The 5 acre (c 2ha) walled garden lies c 350m south-west of the Hall behind 3m high red-brick walls (listed grade II). The interior has been developed over the past five years (1992-7) by the present owner as an ornamental flower, fruit, and vegetable garden and is divided into four compartments by mature yew and beech hedges connected to a late C20 central circle of yew with tree peony beds. Paths of grass and gravel radiate from this, with the long north/south axis defined by double herbaceous borders. The north-east quarter contains a newly planted (1990s) rose garden with herbaceous areas, yew hedging, a central pool, and four statues, while the north-west quarter is currently (1999) being planned. The south-east quarter is divided by a newly planted (1990s) pleached hornbeam walk and the north-east quarter planted with old orchard trees in part, new fruit areas in part and an ornamental potager for vegetables. The walled garden is contemporary with the building of the new hall and stables in the early C18 whilst the internal layout and glasshouses are all of late C20 origin.


Colen Campbell, Vitruvius Britannicus (1725)

Horace Walpole, The history of the modern taste in gardening (1780, 1995 edition), p 43

J Grigor, The Eastern Arboretum (1841)

Country Life, 49 (1 January 1921), pp 14-22; (15 January 1921), pp 64-73; 131 (8 March 1962), p 526; no 20 (14 May 1987), pp 162-5

N Pevsner, The Buildings of England: North-west and South Norfolk (1962), pp 207-10

Architectural History 7, (1964), pp 29-30

P Willis, Charles Bridgeman (1977), pp 85-6, 88, 180, plates 81B, 82

R Bowden-Smith, The Water House, Houghton Hall (1987)

Journal of Garden History 11, (1991), nos 1 and 2, pp 59-65

T Williamson, The archaeology of the landscape park, BAR Brit Series 268 (1998), pp 34, 50-4, 57, 114, 132, 185-7, 210, 248-51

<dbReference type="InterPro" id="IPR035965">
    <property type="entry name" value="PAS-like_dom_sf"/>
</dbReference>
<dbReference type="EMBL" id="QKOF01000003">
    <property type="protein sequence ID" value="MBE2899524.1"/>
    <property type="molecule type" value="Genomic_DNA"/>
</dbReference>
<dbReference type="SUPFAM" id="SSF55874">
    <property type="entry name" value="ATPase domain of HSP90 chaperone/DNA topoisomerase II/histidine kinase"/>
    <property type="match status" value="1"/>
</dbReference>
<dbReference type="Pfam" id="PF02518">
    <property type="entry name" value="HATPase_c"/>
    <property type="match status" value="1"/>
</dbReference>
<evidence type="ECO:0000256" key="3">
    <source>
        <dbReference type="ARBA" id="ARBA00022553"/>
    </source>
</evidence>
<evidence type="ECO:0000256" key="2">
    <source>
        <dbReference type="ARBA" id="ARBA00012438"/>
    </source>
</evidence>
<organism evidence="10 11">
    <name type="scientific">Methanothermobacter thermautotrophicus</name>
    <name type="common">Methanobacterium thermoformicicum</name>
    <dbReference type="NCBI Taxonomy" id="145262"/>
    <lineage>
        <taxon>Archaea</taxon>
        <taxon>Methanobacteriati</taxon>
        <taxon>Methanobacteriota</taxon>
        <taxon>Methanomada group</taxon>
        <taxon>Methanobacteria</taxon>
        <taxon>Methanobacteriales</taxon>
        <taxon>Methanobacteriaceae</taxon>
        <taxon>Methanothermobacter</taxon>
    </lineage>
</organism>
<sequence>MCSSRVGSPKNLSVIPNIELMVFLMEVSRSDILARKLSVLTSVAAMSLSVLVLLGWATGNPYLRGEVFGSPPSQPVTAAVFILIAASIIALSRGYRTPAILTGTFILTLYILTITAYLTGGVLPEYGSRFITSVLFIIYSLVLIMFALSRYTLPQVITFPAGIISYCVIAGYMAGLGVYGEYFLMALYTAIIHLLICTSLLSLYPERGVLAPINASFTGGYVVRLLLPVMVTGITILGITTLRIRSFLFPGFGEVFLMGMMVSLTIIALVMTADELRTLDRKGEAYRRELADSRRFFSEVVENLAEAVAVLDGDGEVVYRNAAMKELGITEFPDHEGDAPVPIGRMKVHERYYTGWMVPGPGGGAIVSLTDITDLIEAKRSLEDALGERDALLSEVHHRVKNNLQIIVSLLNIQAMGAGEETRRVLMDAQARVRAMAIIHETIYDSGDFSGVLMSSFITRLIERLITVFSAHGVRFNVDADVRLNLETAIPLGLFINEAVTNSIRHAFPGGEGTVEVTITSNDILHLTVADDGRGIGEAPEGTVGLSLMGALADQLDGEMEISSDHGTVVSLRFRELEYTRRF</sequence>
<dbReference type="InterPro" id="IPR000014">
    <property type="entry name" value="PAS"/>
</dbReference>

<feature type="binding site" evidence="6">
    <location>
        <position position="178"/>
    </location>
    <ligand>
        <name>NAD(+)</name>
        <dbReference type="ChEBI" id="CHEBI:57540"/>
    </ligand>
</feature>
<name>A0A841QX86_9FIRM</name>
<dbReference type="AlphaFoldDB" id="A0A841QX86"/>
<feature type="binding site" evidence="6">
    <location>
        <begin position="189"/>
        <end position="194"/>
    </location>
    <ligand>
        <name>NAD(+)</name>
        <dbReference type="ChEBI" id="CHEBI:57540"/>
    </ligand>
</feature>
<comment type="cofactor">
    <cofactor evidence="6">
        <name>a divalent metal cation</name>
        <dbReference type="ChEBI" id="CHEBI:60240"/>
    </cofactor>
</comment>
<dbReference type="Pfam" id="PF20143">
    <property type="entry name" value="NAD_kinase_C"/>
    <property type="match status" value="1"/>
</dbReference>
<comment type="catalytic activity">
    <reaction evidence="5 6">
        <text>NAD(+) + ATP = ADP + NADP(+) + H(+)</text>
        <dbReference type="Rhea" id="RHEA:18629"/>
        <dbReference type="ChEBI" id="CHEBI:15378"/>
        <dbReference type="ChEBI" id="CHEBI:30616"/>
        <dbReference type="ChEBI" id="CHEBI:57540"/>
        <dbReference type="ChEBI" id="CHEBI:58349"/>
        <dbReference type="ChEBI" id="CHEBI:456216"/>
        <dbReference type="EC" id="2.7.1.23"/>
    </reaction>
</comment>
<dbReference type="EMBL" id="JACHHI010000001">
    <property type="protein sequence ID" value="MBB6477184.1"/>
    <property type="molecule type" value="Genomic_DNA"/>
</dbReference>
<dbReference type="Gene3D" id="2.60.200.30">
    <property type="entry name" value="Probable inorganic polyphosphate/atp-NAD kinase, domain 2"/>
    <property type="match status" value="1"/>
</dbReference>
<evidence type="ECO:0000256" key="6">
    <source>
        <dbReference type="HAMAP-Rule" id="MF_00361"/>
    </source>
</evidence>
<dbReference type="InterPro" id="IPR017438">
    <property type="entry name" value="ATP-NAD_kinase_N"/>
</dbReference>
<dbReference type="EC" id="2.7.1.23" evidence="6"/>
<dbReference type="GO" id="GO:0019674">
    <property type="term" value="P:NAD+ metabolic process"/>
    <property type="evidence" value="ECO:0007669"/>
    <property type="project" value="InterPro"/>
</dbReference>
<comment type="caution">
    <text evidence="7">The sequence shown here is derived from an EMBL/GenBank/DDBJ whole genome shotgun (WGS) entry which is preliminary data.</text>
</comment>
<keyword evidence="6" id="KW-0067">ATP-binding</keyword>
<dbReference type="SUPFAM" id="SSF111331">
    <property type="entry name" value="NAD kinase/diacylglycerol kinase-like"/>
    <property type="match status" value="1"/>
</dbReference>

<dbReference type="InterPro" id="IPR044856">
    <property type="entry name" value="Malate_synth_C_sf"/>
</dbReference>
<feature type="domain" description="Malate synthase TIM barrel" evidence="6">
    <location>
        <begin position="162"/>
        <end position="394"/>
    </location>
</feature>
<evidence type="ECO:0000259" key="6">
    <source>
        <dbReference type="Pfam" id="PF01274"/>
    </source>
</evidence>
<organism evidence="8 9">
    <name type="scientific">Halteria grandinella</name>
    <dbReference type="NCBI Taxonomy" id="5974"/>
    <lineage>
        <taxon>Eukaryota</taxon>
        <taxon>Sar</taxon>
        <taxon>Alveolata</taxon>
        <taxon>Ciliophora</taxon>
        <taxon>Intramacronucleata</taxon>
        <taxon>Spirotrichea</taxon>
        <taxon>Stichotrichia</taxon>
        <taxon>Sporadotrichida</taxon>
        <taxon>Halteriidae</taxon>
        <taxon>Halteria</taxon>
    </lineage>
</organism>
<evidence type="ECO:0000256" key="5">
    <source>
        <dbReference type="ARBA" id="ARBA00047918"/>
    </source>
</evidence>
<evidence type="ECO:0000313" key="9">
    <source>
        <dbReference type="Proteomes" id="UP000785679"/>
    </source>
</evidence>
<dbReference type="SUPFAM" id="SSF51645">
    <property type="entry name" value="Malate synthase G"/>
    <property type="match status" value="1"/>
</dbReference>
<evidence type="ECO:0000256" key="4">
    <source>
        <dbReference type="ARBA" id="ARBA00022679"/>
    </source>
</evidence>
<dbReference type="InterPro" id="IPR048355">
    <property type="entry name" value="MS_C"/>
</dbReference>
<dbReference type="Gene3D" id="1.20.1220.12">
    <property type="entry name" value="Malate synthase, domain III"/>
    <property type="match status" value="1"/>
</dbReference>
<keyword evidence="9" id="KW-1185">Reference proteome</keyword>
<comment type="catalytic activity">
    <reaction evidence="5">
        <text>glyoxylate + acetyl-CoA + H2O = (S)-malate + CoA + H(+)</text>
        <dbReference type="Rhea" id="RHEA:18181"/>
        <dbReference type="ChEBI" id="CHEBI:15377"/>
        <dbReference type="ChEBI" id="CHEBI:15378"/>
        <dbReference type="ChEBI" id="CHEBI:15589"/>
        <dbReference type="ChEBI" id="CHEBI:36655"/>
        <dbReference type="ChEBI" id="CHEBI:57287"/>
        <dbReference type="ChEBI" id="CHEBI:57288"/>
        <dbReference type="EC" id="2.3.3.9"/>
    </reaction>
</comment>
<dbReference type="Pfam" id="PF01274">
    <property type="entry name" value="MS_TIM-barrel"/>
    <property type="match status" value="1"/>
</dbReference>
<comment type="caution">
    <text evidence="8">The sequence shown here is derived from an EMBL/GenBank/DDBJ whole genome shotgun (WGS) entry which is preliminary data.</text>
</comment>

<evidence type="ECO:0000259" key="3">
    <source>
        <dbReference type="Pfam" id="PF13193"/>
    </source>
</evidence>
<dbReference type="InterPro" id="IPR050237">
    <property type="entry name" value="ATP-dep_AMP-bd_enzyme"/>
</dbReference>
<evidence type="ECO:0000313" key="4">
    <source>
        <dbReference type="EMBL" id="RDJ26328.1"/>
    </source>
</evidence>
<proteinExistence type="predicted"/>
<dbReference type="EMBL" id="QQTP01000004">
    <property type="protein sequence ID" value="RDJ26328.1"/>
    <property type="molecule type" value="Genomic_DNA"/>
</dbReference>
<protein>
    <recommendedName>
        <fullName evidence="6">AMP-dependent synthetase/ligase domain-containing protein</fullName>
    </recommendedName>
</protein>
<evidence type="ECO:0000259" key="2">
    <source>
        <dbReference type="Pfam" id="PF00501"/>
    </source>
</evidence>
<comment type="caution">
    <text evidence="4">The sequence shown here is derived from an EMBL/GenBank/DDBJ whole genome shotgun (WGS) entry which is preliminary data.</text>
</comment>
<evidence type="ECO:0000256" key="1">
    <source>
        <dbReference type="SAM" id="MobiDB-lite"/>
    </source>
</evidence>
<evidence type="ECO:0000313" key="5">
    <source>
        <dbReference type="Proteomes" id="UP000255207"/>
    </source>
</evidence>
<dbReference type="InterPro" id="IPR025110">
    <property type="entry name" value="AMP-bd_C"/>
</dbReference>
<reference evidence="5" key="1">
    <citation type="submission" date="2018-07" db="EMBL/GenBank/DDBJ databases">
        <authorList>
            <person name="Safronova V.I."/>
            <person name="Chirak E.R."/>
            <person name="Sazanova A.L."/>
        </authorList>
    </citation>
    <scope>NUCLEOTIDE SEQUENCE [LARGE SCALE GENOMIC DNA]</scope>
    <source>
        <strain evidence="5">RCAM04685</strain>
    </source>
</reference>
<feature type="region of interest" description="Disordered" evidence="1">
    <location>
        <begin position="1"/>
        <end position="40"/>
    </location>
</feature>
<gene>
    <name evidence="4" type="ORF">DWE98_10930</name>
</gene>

Thomas Badeslade, Plan of Houghton Park, 1720 (private collection)

Houghton 23, map, no date (around 1725-9), (private collection)

Issac Ware, Geometric plan of the garden, park and plantation of Houghton, 1735 (private collection)

W Faden, A new topographical map of the county of Norfolk, 1797 (Norfolk Record Office)

Untitled survey of Houghton, 1797(8, (private collection)

Joseph Hill, The parish of Houghton and Great Bircham, 1800 (Norfolk Record Office)

A Bryant, Map of the county of Norfolk, 1826 (Norfolk Record Office)

Jonathan Hill, Map of the parish of Houghton ..., 1836 (private collection)

OS 6" to 1 mile: 1st edition published 1889; 3rd edition published 1950

OS 25" to 1 mile: 2nd edition published 1912


Prideaux, drawings showing the Hall and its gardens, no date (early 18th century), (private collection)

Archival items

Aerial photographs, late 20th century (Norfolk Aerial Survey Collection)

The majority of the papers relating to Houghton are held in a private collection.

Description written: April 1999

Amended: August 1999

Edited: March 2001

Visitor Access, Directions & Contacts